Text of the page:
More often than not the sirens of the future predict the demise of Big Law, that the traditional law firm model has run its course, millennials won't work there, general counsel refuse to pay outrageous hourly rates for fat cat partners. The likes of Jordan Furlong, Richard Susskind, George Beaton, and occasionally myself, will tell us why and how the new age of lawyering will be upon us like the anthropocene age.
Are we professional clones of Klaatu in The Day the Earth Stood Still?
The death of Big Law may be premature.
My thoughts on the premature burial opened up on reading Dealbook's article in the New York Times about the rise in mergers and acquisition work in the first half of 2015. Almost 20,000 deals worth $2.2 trillion have been announced in the first half of this year. It's up 40% on the same period in 2014 and is just shy of 2007 levels of $2.3trn.
Deal book comments
Bankers and lawyers say that their “pipelines”—their backlog of pending transactions—are more stuffed than ever, claims that are both braggadocio and an acknowledgment of the sheer numbers of companies weighing mergers and acquisitions.We know from previous economic cycles hubris usually overtakes any caution that existed in recession. So, despite the pitfalls of Grexit and the pricked Chinese bubble (let alone the future prospect of Brexit), the boom is on.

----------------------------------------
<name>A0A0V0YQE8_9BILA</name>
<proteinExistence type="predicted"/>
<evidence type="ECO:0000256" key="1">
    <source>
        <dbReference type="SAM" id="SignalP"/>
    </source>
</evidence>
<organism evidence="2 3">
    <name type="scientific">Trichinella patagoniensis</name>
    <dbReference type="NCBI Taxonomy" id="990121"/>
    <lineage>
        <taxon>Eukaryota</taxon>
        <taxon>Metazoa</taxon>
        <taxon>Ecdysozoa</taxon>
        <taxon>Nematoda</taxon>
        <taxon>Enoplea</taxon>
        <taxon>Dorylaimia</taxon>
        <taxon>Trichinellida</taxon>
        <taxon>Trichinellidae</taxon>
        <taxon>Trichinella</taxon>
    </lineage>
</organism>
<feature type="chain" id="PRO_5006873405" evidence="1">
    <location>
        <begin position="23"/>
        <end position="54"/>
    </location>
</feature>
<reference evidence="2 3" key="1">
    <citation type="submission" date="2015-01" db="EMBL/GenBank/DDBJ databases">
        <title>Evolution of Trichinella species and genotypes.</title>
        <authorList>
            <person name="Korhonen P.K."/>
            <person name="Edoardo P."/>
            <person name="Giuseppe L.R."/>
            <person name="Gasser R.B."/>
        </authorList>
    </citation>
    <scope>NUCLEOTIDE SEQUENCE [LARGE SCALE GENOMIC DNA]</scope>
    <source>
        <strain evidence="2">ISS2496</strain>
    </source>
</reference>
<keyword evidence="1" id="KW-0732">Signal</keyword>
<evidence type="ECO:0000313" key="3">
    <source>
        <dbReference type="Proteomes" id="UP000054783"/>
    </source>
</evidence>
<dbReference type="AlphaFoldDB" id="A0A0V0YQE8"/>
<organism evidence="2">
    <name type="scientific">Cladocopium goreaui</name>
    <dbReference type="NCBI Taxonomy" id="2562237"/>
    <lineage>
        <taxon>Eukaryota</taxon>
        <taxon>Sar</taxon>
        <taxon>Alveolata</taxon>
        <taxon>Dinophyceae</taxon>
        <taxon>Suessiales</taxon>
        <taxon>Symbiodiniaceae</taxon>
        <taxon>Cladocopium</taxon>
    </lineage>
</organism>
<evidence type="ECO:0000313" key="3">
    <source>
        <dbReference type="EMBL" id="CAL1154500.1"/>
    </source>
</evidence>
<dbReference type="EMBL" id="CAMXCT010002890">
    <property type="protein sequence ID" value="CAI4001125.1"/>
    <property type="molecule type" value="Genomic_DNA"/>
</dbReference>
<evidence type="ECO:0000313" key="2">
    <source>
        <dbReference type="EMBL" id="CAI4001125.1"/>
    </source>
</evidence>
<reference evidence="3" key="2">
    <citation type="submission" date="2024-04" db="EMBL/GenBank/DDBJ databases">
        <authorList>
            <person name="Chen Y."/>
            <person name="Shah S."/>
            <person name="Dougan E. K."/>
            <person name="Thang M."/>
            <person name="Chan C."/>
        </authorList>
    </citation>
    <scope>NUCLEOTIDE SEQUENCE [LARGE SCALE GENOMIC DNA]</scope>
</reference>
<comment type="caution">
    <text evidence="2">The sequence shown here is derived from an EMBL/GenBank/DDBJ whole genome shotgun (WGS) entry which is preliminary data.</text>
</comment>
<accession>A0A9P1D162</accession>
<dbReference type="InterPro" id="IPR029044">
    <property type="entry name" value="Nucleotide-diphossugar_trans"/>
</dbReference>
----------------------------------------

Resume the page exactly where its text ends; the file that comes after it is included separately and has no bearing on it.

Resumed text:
Law firms ride on these waves and The Lawyer has been reporting a steady flow of profit rises for most law firms in the last year. Certainly some firms are shifting resources to nearshoring and outsourcing and introducing various online portals for clients. Most of this is marginal at best.
Law firms also closely align themselves with investment banks who are doing these M&A deals. These alliances go back many years. What then are the figures?
The top four banks doing the biggest M&A deals are Goldman Sachs (31% market share), Morgan Stanley (26%), JPMorgan ((22%), and Bank of America Merrill Lynch (20%). They have the largest and most transactions of the major banks.
The key law firms doing M&A show how alliances often endure in such relationships.